Now this is dynamic reporting! Nine days ago (or on 9.10) Peter Bodganovich‘s Paper Moon (’73) was celebrated at a private event at WeHo’s San Vicente Bungalows. Bogdanovich and Paper Moon star Tatum O’Neal, now 55, attended a screening and then a q & a hosted by director David O. Russell.
The basic scheme of Paper Moon (and the basic appeal) is that Tatum’s Addie Pray is at least five times wiser, smarter and shrewder than her ostensible father, Moses Pray (Ryan O’Neal). In the facing of every situation, every challenge and every problem, Addie knows what to do and Moses…well, sometimes he has good instincts but other times she’s way ahead of him. He’s just not that bright and his junior partner is the opposite. You know Moses is a dumb-ass because it never dawns upon him that Addie is the real brains of the outfit, and that if he wanted to really clean up…aahh, forget it.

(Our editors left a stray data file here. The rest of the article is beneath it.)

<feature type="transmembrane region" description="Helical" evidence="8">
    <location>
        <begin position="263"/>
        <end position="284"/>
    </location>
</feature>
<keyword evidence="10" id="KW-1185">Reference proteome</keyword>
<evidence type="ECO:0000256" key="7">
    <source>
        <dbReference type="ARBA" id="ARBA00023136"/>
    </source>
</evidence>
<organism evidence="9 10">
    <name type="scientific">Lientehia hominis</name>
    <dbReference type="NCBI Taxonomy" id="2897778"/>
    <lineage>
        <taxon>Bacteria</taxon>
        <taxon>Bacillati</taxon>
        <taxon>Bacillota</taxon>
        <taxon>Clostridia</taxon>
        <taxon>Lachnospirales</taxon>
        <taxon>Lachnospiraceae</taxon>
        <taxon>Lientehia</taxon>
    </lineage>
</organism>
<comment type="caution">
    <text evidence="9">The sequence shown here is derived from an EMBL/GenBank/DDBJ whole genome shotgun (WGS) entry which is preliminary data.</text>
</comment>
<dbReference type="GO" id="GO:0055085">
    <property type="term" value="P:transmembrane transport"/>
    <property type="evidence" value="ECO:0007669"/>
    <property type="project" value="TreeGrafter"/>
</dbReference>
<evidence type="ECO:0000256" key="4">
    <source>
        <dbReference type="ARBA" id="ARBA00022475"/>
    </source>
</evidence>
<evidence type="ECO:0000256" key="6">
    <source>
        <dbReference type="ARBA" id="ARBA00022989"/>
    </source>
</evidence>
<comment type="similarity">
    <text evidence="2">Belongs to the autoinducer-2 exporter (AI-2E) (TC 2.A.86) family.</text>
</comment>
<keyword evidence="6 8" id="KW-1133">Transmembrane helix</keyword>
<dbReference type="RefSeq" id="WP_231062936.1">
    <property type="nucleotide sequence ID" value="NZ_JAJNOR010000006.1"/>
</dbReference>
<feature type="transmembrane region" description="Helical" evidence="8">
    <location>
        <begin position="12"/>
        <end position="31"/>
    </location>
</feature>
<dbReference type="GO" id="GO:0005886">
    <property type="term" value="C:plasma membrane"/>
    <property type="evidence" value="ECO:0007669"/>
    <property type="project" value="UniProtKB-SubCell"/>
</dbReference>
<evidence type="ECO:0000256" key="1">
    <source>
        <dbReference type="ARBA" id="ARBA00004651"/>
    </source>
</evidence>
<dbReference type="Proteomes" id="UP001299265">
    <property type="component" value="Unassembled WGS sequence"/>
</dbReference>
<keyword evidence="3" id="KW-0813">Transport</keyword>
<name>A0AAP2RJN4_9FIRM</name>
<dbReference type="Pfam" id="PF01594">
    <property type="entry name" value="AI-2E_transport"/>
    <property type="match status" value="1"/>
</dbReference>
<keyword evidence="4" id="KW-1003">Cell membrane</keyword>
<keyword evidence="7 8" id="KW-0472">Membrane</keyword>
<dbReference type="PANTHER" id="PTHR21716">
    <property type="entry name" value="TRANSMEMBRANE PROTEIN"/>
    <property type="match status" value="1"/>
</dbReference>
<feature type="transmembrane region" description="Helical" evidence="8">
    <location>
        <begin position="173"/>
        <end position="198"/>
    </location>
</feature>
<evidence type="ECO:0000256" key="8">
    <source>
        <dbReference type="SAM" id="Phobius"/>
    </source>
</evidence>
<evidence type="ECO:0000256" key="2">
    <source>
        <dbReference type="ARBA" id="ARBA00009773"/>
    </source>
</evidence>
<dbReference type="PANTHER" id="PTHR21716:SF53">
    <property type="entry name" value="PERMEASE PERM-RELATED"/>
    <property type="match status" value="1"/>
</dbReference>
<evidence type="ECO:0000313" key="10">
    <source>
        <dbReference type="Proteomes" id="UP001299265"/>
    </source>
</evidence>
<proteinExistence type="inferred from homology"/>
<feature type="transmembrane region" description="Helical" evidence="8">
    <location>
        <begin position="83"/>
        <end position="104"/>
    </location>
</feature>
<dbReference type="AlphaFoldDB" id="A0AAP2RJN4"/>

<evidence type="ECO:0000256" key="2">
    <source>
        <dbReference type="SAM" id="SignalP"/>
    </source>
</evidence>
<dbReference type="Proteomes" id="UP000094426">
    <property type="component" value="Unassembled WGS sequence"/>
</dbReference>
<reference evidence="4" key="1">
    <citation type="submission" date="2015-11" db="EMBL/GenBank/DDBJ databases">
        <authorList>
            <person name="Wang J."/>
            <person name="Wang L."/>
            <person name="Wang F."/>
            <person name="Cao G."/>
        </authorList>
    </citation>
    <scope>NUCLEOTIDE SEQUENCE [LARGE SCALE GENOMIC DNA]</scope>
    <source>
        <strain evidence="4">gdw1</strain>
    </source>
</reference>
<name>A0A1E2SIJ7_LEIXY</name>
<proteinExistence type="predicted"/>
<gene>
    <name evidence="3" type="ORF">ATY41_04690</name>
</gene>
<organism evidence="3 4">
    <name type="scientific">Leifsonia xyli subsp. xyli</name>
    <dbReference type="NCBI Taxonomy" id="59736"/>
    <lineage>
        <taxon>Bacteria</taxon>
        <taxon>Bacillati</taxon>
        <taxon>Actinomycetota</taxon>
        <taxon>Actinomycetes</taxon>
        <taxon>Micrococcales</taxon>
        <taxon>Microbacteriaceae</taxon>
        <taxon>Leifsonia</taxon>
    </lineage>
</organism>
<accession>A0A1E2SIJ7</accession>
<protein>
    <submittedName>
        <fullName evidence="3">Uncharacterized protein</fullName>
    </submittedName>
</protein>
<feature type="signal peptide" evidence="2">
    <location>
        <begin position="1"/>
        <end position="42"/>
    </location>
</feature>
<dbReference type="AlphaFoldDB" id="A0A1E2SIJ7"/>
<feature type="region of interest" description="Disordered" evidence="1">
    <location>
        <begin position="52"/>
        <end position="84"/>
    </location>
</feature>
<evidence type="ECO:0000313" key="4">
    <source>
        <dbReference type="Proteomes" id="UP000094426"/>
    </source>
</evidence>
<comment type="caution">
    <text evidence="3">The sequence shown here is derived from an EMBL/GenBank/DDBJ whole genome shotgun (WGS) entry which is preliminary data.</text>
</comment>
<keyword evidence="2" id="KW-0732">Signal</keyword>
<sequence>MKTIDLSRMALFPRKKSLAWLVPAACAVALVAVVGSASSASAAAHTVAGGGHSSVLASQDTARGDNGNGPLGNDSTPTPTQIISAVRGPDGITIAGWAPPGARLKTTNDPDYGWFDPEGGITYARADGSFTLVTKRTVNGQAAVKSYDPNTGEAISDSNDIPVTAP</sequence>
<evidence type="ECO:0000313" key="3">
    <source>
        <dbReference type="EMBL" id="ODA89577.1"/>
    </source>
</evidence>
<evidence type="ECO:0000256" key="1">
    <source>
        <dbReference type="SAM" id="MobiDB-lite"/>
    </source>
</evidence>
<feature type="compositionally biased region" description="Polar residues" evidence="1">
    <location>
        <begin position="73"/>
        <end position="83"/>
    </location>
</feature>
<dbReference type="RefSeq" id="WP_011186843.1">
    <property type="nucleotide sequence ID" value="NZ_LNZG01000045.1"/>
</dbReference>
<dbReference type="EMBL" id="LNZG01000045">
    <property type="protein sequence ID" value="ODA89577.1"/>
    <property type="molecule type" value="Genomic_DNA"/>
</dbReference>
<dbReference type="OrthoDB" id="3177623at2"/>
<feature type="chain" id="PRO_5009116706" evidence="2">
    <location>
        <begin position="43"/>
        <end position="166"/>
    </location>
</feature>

The Bible-selling clip with the widow and her five or six daughters is probably the best scene in the whole film.
Posted on 3.6.17: Logan co-screenwriter Scott Frank explains the genesis: “We made it an emotional, smaller personal story where it’s not the fate of the world. It’s his own kind of sanity and redemption at stake, instead of some sort of larger, apocalyptic scenario that these movies are always confronted by. I always believed you could locate a superhero in a really adult genre story. And I pitched it to Jim as, ‘Let’s do a super, ultra-violent version of Paper Moon.'”
“Love that analogy-description, and Frank’s acknowledgment of Logan‘s “ultra-violent” nature is respected for its candor. I loved the Paper Moon aspects (although Dafne Keen isn’t Tatum O’Neal as much as Natalie Portman in Leon The Professional) but the decision to assault the audience with relentless brutality is what put me off. I wish it had been turned down. I wouldn’t have minded sporadic violence.”